An expert committee convened by the World Meteorological Organization has established a new world record significant wave height of a massive 19 meters (62.3 feet!) measured by a buoy in the North Atlantic.
The wave was recorded February 4, 2013 by an automated buoy in the North Atlantic ocean between Iceland and the United Kingdom at approximately 59° N, 11° W. The agency said the wave followed the passage of a very strong cold front, which produced winds of up to 43.8 knots (50.4 miles per hour) over the area.
gCaptain actually reported about the storm while tracking it across the northeastern Atlantic, and at one point significant wave heights of 17 meters (about 56 ft).
The WMO Commission for Climatology’s Extremes Evaluation Committee, with scientists from Great Britain, Canada, the United States of America and Spain, classified the new record – 19 meters – as “the highest significant wave height as measured by a buoy”.
Keep in mind wave the term “significant wave height” means the average of the highest one-third of waves, so individual waves could be much higher!
“This is the first time we have ever measured a wave of 19 meters. It is a remarkable record,” said WMO Assistant Secretary-General Wenjian Zhang. “It highlights the importance of meteorological and ocean observations and forecasts to ensure the safety of the global maritime industry and to protect the lives of crew and passengers on busy shipping lanes.”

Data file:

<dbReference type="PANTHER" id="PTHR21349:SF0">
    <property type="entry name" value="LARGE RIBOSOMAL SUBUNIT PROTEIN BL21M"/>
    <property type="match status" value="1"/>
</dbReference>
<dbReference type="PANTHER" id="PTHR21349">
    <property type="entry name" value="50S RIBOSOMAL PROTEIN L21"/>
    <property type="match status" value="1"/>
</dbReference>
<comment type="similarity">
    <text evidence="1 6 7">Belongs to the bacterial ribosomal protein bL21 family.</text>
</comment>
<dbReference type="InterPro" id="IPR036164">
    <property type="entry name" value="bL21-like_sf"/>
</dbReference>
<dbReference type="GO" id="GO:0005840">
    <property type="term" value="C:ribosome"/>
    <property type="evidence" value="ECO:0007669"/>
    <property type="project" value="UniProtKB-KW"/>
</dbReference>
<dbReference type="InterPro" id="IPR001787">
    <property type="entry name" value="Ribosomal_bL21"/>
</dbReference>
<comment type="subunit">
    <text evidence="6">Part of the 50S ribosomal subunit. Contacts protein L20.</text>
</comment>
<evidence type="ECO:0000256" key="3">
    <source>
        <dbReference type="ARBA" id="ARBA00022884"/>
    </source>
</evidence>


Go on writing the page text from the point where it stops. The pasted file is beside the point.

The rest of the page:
The WMO says the previous record wave height of 18.275 meters (59.96 feet) was measured on 8 December 2007, also in the North Atlantic.
The buoy which recorded the wave is a part of the UK Met Office’s network of Marine Automatic Weather Stations, used to complement ship-based measurements and satellite observations which monitor the oceans and forecast meteorological hazards on the high seas.
“We need high quality and extensive ocean records to help in our understanding of weather/ocean interactions,” said Zhang. “Despite the huge strides in satellite technology, the sustained observations and data records from moored and drifting buoys and ships still play a major role in this respect.”
A separate record – that of the highest significant wave height as measured by ship observation – was measured in February 2000 in the Rockall Trough, also in the North Atlantic between the UK and Iceland.
“The new world record will be added to the official WMO archive of weather and climate extremes which is being constantly updated and expanded thanks to continued improvements in instrumentation, technology and analysis,” said Randall Cerveny, Joint Rapporteur on World Records of Climate and Weather Extremes for WMO.
The archive includes the world’s highest and lowest temperatures, rainfall, heaviest hailstone, longest dry period, maximum gust of wind, as well as hemispheric weather and climate extremes.